One Sky, One People: The American Jewish Response to the War in Israel


My great-grandfather, Chaim Frieber, arrived in New York from Krakow as a young man at the turn of the twentieth century. Recently, my mother shared with me an eight-page memoir he wrote with the help of his daughter, vividly chronicling his experiences in Krakow. Within these pages, he recounts stories about his grandfather, the cantor in the Alte shul, singing in the shul choir, and various other cherished moments with his family and the vibrant Krakow Jewish community. My mother found her aunt’s copy of the memoir, on the back of which she recorded a memory with her father, my great-grandfather, from 1939.

One night in New York, as she walked alongside her father in the park in comfortable silence, he suddenly halted, gazing upwards at the stars. She realized then that he was quietly weeping, and asked him, “What’s the matter?” He replied, “זיי הרגענען די אידן. זיי הרגענען די אידן”, which, translated from Yiddish, means, “They are killing the Jews. They are killing the Jews.” In that moment, as he stood with his daughter beneath the safety of the sky in New York, he felt the pain of the Jews in Europe being exterminated under the very same stars. He passed away before the full extent of the Holocaust was known. 

This story holds a profound resonance and relevance for American Jews today. Despite the vast ocean that separates us from the suffering of our people at the hands of Hamas, our emotional proximity is palpable. According to the Pew Research Center, eight in ten American Jews across all denominations assert that their connection to Israel is an essential part of what being Jewish means to them. There are countless anecdotes of individuals, regardless of their religious levels, rekindling and elevating their Jewish identities since the horrific events of October 7.  By October 18, more than 2,600 men had requested tefillin through one Chabad campaign set up in memory of those murdered in Israel. In addition, challah bakes are being held worldwide. In one case, more than 500 women participated in an annual challah bake hosted by Adath Israel Congregation in Cincinnati, Ohio in honor of the hostages. And countless Jews are active members of Tehillim chats and spreadsheets, incorporating prayer into their daily routines in order to storm the heavens. The very term “diaspora” denotes dispersion, and yet in our separation, we have never been more unified. 

Most conflicts are geographically confined, but the attacks on the Israeli people transcend anti-Zionism and have reverberated around the world as blatant anti-Semitism. Hamas’ ominous call for the complete extermination of Jews harks back to the Holocaust, and even for those not religiously observant, this threat does not feel like a mere statistic or news article; it is etched into the very fabric of Jewish identity and the Jewish soul.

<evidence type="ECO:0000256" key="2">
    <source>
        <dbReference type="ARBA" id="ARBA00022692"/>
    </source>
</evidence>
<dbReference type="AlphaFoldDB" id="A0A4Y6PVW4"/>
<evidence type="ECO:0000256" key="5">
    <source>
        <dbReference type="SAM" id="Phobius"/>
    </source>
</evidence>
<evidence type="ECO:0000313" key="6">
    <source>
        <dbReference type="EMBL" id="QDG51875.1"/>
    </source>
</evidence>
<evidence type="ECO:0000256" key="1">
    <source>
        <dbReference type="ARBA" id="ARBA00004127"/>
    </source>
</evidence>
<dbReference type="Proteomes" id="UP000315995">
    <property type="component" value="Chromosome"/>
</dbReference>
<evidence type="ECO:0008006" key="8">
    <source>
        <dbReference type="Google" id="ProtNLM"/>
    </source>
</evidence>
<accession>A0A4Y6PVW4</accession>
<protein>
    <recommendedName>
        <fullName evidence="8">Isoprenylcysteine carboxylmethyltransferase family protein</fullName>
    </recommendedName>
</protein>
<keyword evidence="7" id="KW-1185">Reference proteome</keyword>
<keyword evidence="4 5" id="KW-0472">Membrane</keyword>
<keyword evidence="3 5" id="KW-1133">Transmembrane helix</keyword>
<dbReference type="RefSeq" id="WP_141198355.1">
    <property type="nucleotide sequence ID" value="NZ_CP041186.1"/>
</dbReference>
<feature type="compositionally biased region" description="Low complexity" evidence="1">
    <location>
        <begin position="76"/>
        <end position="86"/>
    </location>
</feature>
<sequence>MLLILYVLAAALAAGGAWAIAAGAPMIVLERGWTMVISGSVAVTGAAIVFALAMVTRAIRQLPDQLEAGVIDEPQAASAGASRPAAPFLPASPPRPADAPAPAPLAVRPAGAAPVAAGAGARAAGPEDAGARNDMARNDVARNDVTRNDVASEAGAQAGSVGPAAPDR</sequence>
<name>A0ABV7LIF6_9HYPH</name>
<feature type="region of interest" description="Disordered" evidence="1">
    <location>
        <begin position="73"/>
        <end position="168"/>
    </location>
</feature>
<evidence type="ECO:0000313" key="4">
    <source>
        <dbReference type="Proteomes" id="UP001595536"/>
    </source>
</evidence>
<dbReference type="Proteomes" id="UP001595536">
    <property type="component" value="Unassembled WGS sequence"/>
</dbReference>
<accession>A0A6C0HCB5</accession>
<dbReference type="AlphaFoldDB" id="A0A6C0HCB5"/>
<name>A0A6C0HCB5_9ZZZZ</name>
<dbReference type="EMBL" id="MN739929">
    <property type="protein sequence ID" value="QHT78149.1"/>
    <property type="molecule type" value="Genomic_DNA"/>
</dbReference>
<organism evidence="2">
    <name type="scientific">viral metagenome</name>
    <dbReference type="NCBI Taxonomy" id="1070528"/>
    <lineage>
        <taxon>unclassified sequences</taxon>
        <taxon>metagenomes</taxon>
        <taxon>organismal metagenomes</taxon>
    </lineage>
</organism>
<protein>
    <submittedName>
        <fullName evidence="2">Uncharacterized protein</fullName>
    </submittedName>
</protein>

Although American Jews are perhaps the most culturally diverse and geographically dispersed of the diaspora, we stand united. In a powerful demonstration of solidarity, as of October 26, the Jewish Federations of North America raised nearly $554 million for their emergency campaign in support of Israel. On October 11, over 10,000 American Jews assembled opposite the United Nations Headquarters for a historic rally and vigil. It was the largest and most unified show of support for Israel by American Jews in decades, but not for long. An estimated 12,000 people gathered in Central Park on November 6 in support of the hostages, calling for their release. And American Jews and righteous gentiles from across the country flew into Washington, D.C. on November 14. The 290,000 people that gathered on the National Mall made this the largest pro-Israel gathering of all time.

This unity surpasses mere solidarity with our compatriots in Israel; it is a testament to the unwavering Jewish commitment to the safety and well-being of our homeland. It is an affirmation of our collective identity in the face of the ever-present specter of anti-Semitism. It is a reminder that the key to resilience lies in our ability to contribute to society without forgetting our heritage. Amid today’s prevailing culture which glorifies unrestrained individualism, the Jewish community stands out by celebrating both individuality and a profound sense of duty to something greater. 
In the midst of this harrowing tragedy, Jews have received a precious reminder that our unity knows no geographical boundaries. We are all under the same sky and look at the same stars, bound by a shared identity and tradition—and a commitment to preserving them across time and space. 

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